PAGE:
Over 90 million Chinese only children or singletons (dusheng zinü) reached marriageable and parental age in the past decade, and as more of them become parents they will be the dominant parent group in urban China in the foreseeable future. Their parental perceptions and practices will shape how China’s next generation is brought up, and will thus be associated with and influence family dynamics and relations in urban China. Despite the abundant literature on parenting in general and Chinese parenting in particular, three gaps have been identified. First, although most research emphasizes the discourse on childrearing and the family values of parents in both traditional and modern China, parents’ subjective practices and experiences have rarely been studied. Second, various dyadic relations in childcare have been well documented in the general parenting literature, but few studies have discussed multiple family relations in childcare. Intergenerational relations are central to academic discussions on Chinese parenting, but conjugal relations are marginalized. Mothering and fathering in post-reform China are analyzed as separate practices and little attention has been paid to conjugal collaboration, negotiation and conflict in childrearing. The reconciliation of conjugal and intergenerational relations in childcare has had even less coverage. Third, Chinese singletons have typically been viewed as the care recipients, and their roles as caregivers and specifically as parents are underexplored. To fill these gaps, the proposed project will investigate the parenting of urban singleton parents in post-reform China. Qualitative data will be collected through in-depth interviewing and participant observation in a second-tier city in mainland China: Changsha in Hunan province. A total of 180 informants will include urban singleton parents as the main subjects, non-singleton parents as the reference group, and grandparents as an alternative voice of intergenerational relations in childcare. By incorporating multiple voices, this project will explore 1) how China’s economic development, social transformation, government policies, and changes in family structure and gender relations shape urban singletons’ parental perceptions in the post-reform period; 2) how singleton parents perform physical care, emotional care, and moral discipline in their daily practices of childrearing; 3) how the state-mandated fertility transition through the one-child policy shapes gender and intergenerational relations in childcare in urban Chinese families, through comparing the gendered labor division and the intergenerational cooperation of childcare between singleton and non-singleton parents. Extending the discussion of dyadic relations in childcare, this research will contribute to the literature by investigating multiple family relations in childcare and viewing parenting as a set of relational practices constructed by various family members through their negotiation of responsibility, authority, power, collaboration, and resources allocation in their daily childrearing activities. Documenting the parenting practices of urban singletons, a unique group with more egalitarian gender values and strong intergenerational bonds, will also enrich the understanding of Chinese parenting. The findings of this research may have implications for the family policies of the Chinese government.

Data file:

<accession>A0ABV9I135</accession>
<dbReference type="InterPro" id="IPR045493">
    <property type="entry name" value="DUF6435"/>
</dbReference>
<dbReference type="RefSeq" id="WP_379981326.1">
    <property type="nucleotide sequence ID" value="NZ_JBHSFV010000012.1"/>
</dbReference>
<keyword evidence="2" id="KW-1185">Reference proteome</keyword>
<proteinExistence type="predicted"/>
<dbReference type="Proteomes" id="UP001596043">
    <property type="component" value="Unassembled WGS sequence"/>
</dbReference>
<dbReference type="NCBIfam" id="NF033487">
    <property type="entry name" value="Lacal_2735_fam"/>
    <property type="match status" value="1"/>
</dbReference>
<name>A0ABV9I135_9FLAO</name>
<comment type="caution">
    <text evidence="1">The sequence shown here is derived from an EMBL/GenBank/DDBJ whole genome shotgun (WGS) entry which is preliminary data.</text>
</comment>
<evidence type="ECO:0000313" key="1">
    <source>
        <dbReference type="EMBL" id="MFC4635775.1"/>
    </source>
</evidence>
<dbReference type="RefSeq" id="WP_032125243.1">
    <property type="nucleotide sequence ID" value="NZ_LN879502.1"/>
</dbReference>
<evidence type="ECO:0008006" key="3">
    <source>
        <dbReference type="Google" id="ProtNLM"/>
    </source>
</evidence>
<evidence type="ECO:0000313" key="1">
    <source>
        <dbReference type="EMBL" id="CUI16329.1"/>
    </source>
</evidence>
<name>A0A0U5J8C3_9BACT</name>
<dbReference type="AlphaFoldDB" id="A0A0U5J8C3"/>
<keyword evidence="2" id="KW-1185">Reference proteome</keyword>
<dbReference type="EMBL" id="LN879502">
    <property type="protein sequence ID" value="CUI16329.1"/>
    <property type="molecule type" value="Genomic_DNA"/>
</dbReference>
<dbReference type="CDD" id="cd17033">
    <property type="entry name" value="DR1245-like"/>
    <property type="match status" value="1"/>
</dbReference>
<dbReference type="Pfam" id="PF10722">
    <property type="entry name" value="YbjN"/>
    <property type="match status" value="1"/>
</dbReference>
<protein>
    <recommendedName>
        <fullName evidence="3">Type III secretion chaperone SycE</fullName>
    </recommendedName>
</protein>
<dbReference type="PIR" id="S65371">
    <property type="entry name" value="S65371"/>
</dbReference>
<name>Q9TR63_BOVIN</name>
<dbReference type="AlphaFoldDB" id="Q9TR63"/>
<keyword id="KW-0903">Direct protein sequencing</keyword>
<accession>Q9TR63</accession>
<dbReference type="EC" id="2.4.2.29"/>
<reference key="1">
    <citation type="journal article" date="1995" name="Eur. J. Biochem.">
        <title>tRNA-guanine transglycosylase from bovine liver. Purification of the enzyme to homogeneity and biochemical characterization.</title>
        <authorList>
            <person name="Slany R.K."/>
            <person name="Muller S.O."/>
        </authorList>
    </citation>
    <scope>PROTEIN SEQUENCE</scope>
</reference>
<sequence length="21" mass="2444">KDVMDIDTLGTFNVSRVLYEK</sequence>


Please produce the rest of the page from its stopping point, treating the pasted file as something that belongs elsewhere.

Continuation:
|Effective start/end date||1/01/19 → 31/12/22|
UN Sustainable Development Goals
In 2015, UN member states agreed to 17 global Sustainable Development Goals (SDGs) to end poverty, protect the planet and ensure prosperity for all. This project contributes towards the following SDG(s):
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